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Manage Cross-Platform Projects with the make Utility

Make is a powerful program maintenance utility that has been deployed by our colleagues in the UNIX world to automate the build process for decades. Learn how to use the concepts behind this versatile tool in the .NET world to integrate CLR compliant languages and more.




Application Security Testing: An Integral Part of DevOps

ong before Windows became the de facto operating system on the desktop—even before IBM released the first Personal Computer with 16KB of memory, software engineers had realized the need for automation tools to facilitate large-scale development efforts. In 1960s and 70s, when software projects began growing in complexity, developers found it increasingly difficult to work in unity with each other. Unforeseen problems during integration often forced the team back to coding. Furthermore, in some extreme cases, two programmers' combined efforts could be producing less reliable code when compared to any one of them working alone. It started to become clear that two programmers were not necessarily twice as productive as one. These observations contradicted the conventional wisdom of the industrial age. The software industry definitely needed new methods to make development efforts more predictable. Most of the tools and concepts we take for granted today flourished out of this crisis: source code control systems, structured programming, and even object oriented programming, to name just a few.

The Basics of make
One of the important products of the period is the make utility, which consists of a simple, yet expandable rule evaluation engine geared towards producing binary executables from source files and libraries along with a makefile consisting of the rules. The difference between make implementations in UNIX and Windows is considerable, but the underlying concepts are the same:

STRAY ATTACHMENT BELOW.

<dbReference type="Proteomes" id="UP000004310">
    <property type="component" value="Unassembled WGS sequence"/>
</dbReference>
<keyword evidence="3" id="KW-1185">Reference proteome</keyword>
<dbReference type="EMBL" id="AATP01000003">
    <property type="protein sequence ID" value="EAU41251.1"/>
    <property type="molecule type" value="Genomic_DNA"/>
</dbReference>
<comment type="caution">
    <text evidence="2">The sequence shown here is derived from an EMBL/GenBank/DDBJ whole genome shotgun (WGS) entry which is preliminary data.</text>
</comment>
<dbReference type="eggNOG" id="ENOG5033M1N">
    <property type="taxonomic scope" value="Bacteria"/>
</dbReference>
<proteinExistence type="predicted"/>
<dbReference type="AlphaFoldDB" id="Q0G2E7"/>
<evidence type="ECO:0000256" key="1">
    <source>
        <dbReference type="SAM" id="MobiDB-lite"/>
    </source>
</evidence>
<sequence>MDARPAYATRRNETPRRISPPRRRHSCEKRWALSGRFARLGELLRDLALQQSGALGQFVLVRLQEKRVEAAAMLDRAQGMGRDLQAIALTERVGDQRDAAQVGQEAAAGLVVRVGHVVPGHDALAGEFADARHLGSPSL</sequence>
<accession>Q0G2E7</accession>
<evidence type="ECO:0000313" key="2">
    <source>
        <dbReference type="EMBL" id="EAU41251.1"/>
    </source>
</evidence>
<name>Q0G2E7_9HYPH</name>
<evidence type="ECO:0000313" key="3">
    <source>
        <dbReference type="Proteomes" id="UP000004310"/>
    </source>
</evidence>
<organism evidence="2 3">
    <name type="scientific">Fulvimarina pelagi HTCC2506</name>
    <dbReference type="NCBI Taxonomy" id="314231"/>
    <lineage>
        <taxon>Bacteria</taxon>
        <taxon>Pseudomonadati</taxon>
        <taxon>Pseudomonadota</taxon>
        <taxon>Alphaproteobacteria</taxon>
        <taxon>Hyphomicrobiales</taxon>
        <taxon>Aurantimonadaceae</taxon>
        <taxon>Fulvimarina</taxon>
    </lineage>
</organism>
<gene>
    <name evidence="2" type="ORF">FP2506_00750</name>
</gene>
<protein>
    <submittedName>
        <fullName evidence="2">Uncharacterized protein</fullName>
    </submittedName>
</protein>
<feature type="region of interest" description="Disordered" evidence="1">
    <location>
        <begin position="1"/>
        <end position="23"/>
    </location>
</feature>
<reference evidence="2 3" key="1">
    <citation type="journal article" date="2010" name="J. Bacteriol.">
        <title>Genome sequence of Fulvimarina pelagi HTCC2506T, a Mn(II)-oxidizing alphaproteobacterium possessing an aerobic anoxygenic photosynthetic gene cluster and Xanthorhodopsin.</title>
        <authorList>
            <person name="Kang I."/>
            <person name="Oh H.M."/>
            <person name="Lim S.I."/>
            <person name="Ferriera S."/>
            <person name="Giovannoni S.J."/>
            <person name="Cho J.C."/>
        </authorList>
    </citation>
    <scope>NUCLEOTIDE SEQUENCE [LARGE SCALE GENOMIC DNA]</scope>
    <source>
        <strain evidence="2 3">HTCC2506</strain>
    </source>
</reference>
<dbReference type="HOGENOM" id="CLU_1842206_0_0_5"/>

Suppose you have a VB form named Startup.vb, and a VB class named Helper.vb, which are used to build your application, VBApp.exe. The dependency between these three files is represented in the makefile as follows:

VBApp.exe: Startup.vb Helper.vb vbc /out:VBApp.exe Startup.vb Helper.vb

The first line establishes Startup.vb and Helper.vb as two prerequisites for VBApp.exe, whereas the second line tells the utility how to produce VBApp.exe using the two. Note that the second line is indented with a tab. This marks it as a command line, rather than a dependency line. You can add as many command lines as you wish to produce VBApp.exe, just make sure to start each line with a tab.

The command line to invoke make is simple:

nmake VBApp.exe

When invoked, make looks for makefile in the directory in which it's been invoked. make then parses the makefile looking for instructions on how to build the target, VBApp.exe. Here, the target depends on Startup.vb and Helper.vb, resulting in the invocation of the Visual Basic compiler.

You can add as many levels of dependencies as possible. For a slightly more complicated project, VBApp.exe may depend on Startup.vb and Helper.dll, which could be a C# DLL consisting of one class, in file Helper.cs. In this case, there would be two inference rules in your file:

VBApp.exe: Startup.vb Helper.dll vbc /out:VBApp.exe /r:Helper.dll Startup.vb Helper.dll: Helper.cs csc /out:Helper.dll /t:library Helper.cs

To produce the Helper.dll without worrying about VBApp.exe, simply type nmake Helper.dll. Make evaluates rules that pertain only to the specific, desired target. It leaves out unrelated portions of the makefile.

By now, the idea and the opportunities that make presents should be clear: Every dependency is processed recursively until the topmost level is satisfied; and the evaluation tree can be as deep or wide as you like.

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